Solar power has hit a rough patch in Europe the past year. From Germany to Spain, incentives to boost solar capacity have decreased while local companies struggle to compete against cheap Chinese photovoltaic (PV) imports. Despite the recent fiscal crises, however, solar energy, as stated in a recently released European Commission report, continues to surge ahead in Europe: 280-fold, in fact, between 2000 and the end of 2011. A sector that contributed 185 megawatts of power to Europe’s grid in 2000 has rapidly spiked and will continue its overall boom.
Europe now generates 52 gigawatts of solar energy, which is still only 2 percent of the continent’s total power output–but enough to fuel all of Austria according to various news sources. And despite the continued depressing economic news that has spread from the Atlantic to the Russian border, two-thirds of PV installations across the world in 2011 were in Europe.
Ironically, the same cheap solar panels that some blame for killing European companies have been the driver of the increased solar capacity in the EU. Arnold Jäger-Waldeu, head of the European Commission’s Joint Research Center of Renewable Energy, said in the report’s preface that in come countries the cost of PV-generated power is cheaper than conventional residential electricity prices. In the more competitive markets, the average cost of PV power systems have decreased as much as 60 percent since 2008. Furthermore, the Fukushima nuclear disaster in March 2001 spooked many European countries to boost investment in solar and other renewables. After the USA ($48 billion) and China ($45.5 billion), Germany and Italy were the world’s largest investors in solar with sums of $35 billion and $30.6 billion, respectively.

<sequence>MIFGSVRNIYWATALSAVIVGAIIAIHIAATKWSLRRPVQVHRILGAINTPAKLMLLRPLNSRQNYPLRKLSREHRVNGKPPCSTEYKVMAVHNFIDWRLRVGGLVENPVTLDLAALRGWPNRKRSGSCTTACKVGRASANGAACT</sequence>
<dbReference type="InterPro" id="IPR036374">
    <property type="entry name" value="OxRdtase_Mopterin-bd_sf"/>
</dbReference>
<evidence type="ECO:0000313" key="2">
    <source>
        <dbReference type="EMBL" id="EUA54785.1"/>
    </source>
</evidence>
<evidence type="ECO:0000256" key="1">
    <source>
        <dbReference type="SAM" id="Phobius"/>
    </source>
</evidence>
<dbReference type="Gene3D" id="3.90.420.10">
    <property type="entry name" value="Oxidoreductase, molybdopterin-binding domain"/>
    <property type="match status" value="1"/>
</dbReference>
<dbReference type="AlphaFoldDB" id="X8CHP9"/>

So despite the sluggish world economy and threats to the euro, solar and clean energy still have a bullish future in Europe. And while the solar power sector in the EU is still small when compared to conventional industries, the past decade has witnessed year-after-year growth ranging from 40 to 90 percent. With the world’s continued thirst for energy, oil will continue to surge in price, which will lead to solar becoming an even more cost-competitive option. As smaller countries from Bulgaria to Greece and even Slovakia witness the construction of more PV installations, recent troubles in the European solar market will prove to be hiccups in the long run instead of evidence of a market that has flamed out.
Leon Kaye, based in Fresno, California, is a sustainability consultant and the editor of GreenGoPost.com. He also contributes to Guardian Sustainable Business and covers sustainable architecture and design for Inhabitat. You can follow him on Twitter.
Photo of Erlasee solar field in Germany courtesy Wikipedia.